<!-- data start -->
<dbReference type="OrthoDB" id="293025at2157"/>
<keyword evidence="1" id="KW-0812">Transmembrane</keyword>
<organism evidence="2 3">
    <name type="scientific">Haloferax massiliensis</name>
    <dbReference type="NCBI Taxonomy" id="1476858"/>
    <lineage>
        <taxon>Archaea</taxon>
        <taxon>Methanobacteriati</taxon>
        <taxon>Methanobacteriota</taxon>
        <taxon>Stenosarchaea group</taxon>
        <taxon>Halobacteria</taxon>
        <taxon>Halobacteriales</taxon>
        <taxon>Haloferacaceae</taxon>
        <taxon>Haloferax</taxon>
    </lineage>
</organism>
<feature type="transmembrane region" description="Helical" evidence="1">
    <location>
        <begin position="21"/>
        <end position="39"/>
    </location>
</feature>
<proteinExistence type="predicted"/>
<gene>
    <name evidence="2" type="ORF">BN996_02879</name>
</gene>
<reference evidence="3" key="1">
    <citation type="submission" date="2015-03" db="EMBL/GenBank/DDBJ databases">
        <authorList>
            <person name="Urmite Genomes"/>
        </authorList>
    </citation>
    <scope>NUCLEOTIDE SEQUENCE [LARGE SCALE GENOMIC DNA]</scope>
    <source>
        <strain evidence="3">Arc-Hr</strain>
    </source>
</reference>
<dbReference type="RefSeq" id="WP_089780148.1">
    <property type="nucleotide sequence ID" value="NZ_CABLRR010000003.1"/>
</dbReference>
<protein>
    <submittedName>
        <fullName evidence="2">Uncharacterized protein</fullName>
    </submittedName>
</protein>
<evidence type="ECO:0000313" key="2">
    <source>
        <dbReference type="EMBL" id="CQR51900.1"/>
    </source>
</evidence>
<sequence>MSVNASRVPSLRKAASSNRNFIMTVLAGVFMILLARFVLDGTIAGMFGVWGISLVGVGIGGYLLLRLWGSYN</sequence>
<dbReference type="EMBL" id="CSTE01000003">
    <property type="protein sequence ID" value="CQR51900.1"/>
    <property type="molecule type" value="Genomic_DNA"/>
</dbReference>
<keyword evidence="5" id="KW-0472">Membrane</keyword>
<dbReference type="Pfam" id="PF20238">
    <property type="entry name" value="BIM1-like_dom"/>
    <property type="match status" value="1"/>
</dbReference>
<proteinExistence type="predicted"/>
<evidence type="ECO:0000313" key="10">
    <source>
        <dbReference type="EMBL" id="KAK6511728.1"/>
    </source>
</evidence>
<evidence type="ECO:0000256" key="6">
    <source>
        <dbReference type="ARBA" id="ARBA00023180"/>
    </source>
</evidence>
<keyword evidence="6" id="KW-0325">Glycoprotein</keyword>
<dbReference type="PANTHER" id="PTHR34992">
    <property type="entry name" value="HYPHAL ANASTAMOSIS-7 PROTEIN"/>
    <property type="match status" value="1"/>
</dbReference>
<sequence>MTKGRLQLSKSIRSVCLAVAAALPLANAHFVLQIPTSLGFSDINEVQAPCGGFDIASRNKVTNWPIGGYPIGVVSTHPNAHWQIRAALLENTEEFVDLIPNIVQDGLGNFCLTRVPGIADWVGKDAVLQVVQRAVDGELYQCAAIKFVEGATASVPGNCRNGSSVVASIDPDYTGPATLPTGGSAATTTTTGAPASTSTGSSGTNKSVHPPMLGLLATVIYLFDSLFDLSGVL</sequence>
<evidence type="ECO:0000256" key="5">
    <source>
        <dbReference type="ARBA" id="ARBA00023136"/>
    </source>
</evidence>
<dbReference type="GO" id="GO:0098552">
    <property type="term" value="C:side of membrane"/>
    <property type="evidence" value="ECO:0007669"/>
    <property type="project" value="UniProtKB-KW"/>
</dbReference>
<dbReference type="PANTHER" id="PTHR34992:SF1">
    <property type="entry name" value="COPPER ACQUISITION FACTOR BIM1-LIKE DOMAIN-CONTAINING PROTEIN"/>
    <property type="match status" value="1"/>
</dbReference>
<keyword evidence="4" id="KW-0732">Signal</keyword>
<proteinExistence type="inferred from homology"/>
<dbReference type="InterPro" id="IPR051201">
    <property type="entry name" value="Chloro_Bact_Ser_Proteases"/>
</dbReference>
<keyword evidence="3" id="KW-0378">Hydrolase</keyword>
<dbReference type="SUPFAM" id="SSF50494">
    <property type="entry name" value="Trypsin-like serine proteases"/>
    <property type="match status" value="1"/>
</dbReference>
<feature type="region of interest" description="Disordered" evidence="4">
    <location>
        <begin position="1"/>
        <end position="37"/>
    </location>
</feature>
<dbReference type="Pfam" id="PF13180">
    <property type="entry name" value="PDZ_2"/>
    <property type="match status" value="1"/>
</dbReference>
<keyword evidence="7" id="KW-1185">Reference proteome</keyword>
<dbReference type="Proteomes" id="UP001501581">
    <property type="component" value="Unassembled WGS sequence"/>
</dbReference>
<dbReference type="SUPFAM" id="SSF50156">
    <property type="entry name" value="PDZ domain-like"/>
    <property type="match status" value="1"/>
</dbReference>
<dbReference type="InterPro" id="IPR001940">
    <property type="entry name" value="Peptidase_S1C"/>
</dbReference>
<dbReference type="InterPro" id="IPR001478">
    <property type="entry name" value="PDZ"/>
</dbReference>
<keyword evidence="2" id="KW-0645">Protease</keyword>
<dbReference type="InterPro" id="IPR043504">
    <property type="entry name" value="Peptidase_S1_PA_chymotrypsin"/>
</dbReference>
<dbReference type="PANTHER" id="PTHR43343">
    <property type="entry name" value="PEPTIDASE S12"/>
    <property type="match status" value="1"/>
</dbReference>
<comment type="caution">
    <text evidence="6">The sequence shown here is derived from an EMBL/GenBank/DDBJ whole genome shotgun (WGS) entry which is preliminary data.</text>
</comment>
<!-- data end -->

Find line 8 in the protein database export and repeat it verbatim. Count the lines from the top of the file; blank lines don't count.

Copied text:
        <taxon>Methanobacteriati</taxon>